Guide to Long Exposure Photography: Tips, Techniques, Set Up

Long exposure photography is a type of photography that generates photos that appear to be from another universe. Consider the image of a rushing waterfall frozen in time. Or the light trails left by stars across a midnight sky.

While long exposure photography may appear to be a difficult and advanced technique, there are a few basic principles to follow in order to create stunning images. Here you will get a guide to long exposure photography: tips, techniques, set up

Guide to Long Exposure Photography: Tips, Techniques, Set Up

What Is Long Exposure Photography and How Does It Work?

Slow-shutter photography or time-exposure photography are other terms for long exposure photography. The method has its origins in the early days of photography when inadequate equipment required photographers to expose a picture for several hours in order to achieve a satisfactory result on film.

Long exposure photography, which relies on leaving the shutter open for a lengthy period of time, is still used today. The resultant photos display stable subjects in sharp focus while moving subjects seem fuzzy, thanks to advancements in camera technology.

What’s the Connection Between Long Exposure and Shutter Speed?

For long exposure photography, shutter speed is a basic concept in photography and the most important part in the exposure triangle (shutter speed, ISO, and aperture). The amount of time the camera shutter is open and the digital sensor or film is exposed to light is referred to as shutter speed.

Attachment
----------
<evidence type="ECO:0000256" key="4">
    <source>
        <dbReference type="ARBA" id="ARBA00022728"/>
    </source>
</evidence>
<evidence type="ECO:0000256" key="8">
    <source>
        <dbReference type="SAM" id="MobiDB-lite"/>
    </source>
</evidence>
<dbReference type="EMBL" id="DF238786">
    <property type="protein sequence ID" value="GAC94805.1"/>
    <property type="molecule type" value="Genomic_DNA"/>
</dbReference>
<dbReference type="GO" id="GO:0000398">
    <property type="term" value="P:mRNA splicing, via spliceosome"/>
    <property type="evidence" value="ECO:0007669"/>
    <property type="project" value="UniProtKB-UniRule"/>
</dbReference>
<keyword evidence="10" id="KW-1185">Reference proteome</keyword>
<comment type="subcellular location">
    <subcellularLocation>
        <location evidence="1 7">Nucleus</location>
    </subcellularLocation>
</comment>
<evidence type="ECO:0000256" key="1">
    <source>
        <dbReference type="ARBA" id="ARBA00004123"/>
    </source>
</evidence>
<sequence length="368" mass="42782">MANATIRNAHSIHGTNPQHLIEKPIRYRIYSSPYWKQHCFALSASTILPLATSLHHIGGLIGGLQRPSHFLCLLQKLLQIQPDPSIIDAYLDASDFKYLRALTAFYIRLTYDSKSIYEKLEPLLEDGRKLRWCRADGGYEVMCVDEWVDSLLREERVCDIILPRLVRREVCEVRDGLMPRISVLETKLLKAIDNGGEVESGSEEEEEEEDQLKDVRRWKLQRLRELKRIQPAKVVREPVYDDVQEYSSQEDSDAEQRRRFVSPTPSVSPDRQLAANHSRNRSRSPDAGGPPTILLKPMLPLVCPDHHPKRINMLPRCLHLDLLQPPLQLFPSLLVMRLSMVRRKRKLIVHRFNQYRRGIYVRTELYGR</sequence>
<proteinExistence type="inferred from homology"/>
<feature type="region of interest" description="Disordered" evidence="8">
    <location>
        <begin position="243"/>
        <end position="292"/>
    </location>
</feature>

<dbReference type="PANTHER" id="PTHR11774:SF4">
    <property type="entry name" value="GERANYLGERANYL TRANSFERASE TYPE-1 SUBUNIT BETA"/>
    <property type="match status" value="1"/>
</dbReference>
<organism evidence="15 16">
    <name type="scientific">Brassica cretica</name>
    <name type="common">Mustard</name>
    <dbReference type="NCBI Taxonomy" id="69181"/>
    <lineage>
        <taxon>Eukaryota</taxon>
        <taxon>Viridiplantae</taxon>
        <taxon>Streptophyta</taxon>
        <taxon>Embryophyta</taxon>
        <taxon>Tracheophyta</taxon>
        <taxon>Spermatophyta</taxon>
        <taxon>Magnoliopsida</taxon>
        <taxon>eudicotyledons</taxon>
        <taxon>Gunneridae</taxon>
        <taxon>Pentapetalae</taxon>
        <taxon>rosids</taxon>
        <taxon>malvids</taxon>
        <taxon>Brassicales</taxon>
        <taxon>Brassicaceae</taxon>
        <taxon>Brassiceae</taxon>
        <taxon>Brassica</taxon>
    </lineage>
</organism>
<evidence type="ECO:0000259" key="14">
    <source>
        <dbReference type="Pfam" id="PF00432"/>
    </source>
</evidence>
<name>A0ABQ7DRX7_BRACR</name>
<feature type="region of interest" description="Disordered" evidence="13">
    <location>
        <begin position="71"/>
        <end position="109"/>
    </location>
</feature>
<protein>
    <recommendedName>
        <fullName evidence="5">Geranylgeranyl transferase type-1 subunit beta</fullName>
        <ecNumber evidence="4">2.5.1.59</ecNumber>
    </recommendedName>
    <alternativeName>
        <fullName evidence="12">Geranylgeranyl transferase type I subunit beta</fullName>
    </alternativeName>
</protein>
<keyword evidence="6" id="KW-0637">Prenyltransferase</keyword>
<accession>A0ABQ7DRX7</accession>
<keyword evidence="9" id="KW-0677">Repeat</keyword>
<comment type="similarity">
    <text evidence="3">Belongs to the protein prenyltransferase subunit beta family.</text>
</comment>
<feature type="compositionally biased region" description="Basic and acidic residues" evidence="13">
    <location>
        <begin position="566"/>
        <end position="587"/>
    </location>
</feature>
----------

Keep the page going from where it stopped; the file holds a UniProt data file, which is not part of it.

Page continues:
Long exposure photographers leave their shutter open for 30 seconds or longer, whereas conventional photographers utilize shutter speeds of 1/125th to 1/500th of a second. This enables more light into the camera, allowing for stunning low-light photos of things such as the night sky. At the same time, the extended exposure period of a slow shutter speed implies that any camera shaking caused by movement or vibrations will be picked up, potentially resulting in a fuzzy final image.

Long Exposure Photography: 4 Must-Have Pieces of Gear

To capture amazing long exposure photographs, you’ll need a few key tools.

  • A digital single-lens reflex camera (DSLR). Long exposure photography isn’t simply point-and-shoot: you’ll need to change various settings on your camera to produce outstanding long exposure photos. With that in mind, a DSLR digital camera with manual camera modes and slow shutter settings is a good investment. You’ll also require a DSLR with bulb mode, which lets you leave your shutter open for as long as you can hold down your camera button at shutter speeds longer than 30 seconds. High-end smartphones, including iPhones, enable mobile applications. That provides manual camera mode capability if you can’t afford a DSLR camera or wish to explore without one. For example, the Adobe Lightroom software features a built-in camera with PRO mode that creates RAW files, giving you more flexibility over long exposures.
  • Tripod. It’s impossible for a human to hold a camera entirely still by hand for more than a few seconds. While image stabilization is available on many lenses and cameras, it is ineffective for lengthy exposure durations, when even a slight shaking or movement may alter the image’s intended impact. A tripod keeps your camera stable so you can expose a picture for as long as you want it to be exposed—hands-free. Remember to bring several bags of sand or dry rice with you to help weigh down your tripod in windy situations.
  • A shutter release that can be controlled remotely. Even the slightest movement of your camera’s shutter button might cause undesired movement in your long exposure photos. A remote shutter release, also known as a cable release, allows you to press the camera button without having to stand over it and keep your finger still. This helps you take better long exposure photos by reducing fatigue and eliminating movement. (If you don’t have access to a remote shutter release, a delay timer combined with your camera’s self-time feature can help you get lengthy, steady pictures.)